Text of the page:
Awake at 3 a.m.? Try this quick and easy trick to fall back asleep

fall back asleep

430 how fall back asleep at 3 am

Do you have Hashimoto’s hypothyroidism and often wake up at 3 a.m., your mind racing with thoughts, and you can’t fall back asleep?

Try this crazy sounding but highly effective tip: Eat something! Make sure it’s not something sweet but instead something with protein and fat, such as nut butter, a bit of hard boiled egg, or some meat. Make sure to keep some food next to your bed with a glass of water so you don’t wake yourself up too much by going to the kitchen. You won’t feel hungry and most likely won’t feel like eating, but do it anyway as an experiment. Chances are you will fall right back to sleep. Why?

If things go according to plan you don’t bolt awake at 3 a.m. While you’re sound asleep you’re brain is hard at work and needs plenty of fuel. It is forming memories, clearing out old cells, regenerating — all while you’re fasting, having gone hours without eating. In order to give the brain the energy it needs, the body gradually raises cortisol, an adrenal hormone. Cortisol triggers the release or synthesis of glucose to fuel the brain during the nightlong fast and you sleep through the night.

That’s if things are working right. People with Hashimoto’s hypothyroidism often suffer from other metabolic disturbances, such as low blood sugar. If you suffer with chronically low blood sugar then you are one of those people who is likely to bolt awake at 3 or 4 a.m. People with low blood sugar will have difficulty making enough cortisol to sustain the brain during the night. To compensate and keep the brain going, the body then releases “fight-or-flight” adrenal hormones. These adrenal hormones raise blood sugar back to a safer level to give the brain fuel. Unfortunately, they also raise stress, which can cause anxiety or panic in the middle of the night. This explains why you wake up at 3 or 4 a.m. with a racing mind, an infinite to-do list, in a panic, or some other stress-addled state.

Things you can do during the day to avoid waking up at 3 a.m. when you have have Hashimoto’s hypothyroidism

Although a few bites of food may help you fall back asleep, it’s better to prevent that anxious wake up call in the first place. Managing your blood sugar is also paramount to better managing Hashimoto’s hypothyroidism. If low blood sugar has you waking up every morning at 3 a.m. try the following tips:

  • Always eat breakfast, even if you don’t feel like it, and avoid sugary, high-carbohydrate foods with breakfast. Low blood sugar will cause you to wake up with no appetite. You may even feel nauseous. Eat anyway, you need to break the nightlong fast and stabilize your blood sugar.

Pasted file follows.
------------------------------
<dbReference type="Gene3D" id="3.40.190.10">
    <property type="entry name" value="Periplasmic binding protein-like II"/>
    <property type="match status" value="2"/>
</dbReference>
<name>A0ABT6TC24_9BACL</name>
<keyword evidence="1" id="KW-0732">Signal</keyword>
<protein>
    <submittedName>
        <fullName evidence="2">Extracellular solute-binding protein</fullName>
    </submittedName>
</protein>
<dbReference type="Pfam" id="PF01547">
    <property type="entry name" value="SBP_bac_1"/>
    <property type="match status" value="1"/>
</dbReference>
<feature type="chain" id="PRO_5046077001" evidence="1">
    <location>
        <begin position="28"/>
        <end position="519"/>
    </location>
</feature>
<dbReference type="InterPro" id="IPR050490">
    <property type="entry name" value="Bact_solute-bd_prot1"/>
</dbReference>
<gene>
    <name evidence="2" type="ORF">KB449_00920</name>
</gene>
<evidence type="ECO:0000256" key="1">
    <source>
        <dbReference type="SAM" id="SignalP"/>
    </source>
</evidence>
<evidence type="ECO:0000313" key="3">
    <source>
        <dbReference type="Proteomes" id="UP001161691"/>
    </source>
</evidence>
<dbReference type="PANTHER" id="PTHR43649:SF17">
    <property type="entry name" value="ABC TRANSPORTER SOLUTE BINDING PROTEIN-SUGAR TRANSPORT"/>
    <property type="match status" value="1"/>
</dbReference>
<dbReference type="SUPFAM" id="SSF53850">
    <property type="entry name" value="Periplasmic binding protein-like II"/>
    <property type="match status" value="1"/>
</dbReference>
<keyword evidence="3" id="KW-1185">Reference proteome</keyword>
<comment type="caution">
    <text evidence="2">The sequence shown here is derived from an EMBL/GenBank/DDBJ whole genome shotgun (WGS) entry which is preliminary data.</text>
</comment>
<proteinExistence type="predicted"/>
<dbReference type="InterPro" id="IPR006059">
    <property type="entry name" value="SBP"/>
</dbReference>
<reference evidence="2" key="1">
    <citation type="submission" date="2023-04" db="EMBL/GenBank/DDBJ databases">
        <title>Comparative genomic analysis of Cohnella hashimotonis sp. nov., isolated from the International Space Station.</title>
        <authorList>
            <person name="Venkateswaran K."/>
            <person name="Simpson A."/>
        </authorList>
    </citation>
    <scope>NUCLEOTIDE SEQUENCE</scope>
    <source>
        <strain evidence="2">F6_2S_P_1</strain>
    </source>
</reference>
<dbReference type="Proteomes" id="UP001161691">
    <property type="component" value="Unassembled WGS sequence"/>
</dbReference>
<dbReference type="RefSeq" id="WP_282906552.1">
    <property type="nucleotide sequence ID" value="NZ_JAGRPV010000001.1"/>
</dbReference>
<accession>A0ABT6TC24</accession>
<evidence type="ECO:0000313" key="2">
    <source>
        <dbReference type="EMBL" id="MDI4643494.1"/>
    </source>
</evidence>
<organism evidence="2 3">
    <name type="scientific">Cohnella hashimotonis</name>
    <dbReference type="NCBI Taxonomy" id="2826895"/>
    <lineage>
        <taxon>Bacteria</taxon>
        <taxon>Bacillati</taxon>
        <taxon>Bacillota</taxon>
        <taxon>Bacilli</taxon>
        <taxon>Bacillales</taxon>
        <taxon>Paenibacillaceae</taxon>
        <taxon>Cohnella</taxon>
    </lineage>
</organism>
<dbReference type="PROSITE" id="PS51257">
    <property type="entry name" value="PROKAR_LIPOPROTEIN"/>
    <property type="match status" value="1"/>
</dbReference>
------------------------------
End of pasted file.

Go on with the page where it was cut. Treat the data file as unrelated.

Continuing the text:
• During the day eat frequently enough so blood sugar does not crash.
  • Avoid sweets and starchy foods (breads, pasta, rice, potatoes, etc.) and adopt a lower-carbohydrate diet. People with low blood sugar symptoms typically eat too many sweets and starchy foods as well as frequently skip meals. Eat enough protein and healthy fats to sustain your energy.

Ask my office about nutritional compounds that can help you manage your blood sugar better and sleep through the night. I can also help you better manage your Hashimoto’s hypothyroidism.

Dr. Joni Labbe

About Dr. Joni Labbe

Dr. Joni Labbe is a board-certified clinical nutritionist specializing in science-based nutrition with a focus on women's health issues. She has successfully helped pre-menopausal and menopausal women regain and maintain their health since 1995. Dr. Labbe is the author of the Amazon #1 Best Selling book Thyroid & Menopause Madness and It’s Not Just Menopause: It’s Your Thyroid. She is also a professional speaker, radio personality, fitness expert, and former host of “Healthier Way With Dr. Labbe.” Dr. Labbe is one of the country’s leading authorities on thyroid disorders, including Hashimoto’s disease. Dr. Labbe has also authored numerous articles and blogs on health, nutrition, and thyroid health, as seen in Naturally Savvy, Thyroid Nation, and Fox News. She is a Board Certified Clinical Nutritionalist, Doctor of Chiropractic, and has post graduate training in Functional Neurology, Functional Endocrinology, Functional Blood Chemistry Analysis, and earned a Diplomate and Fellow in Nutrition from the American Association of Integrative Medicine.

Leave a Reply

*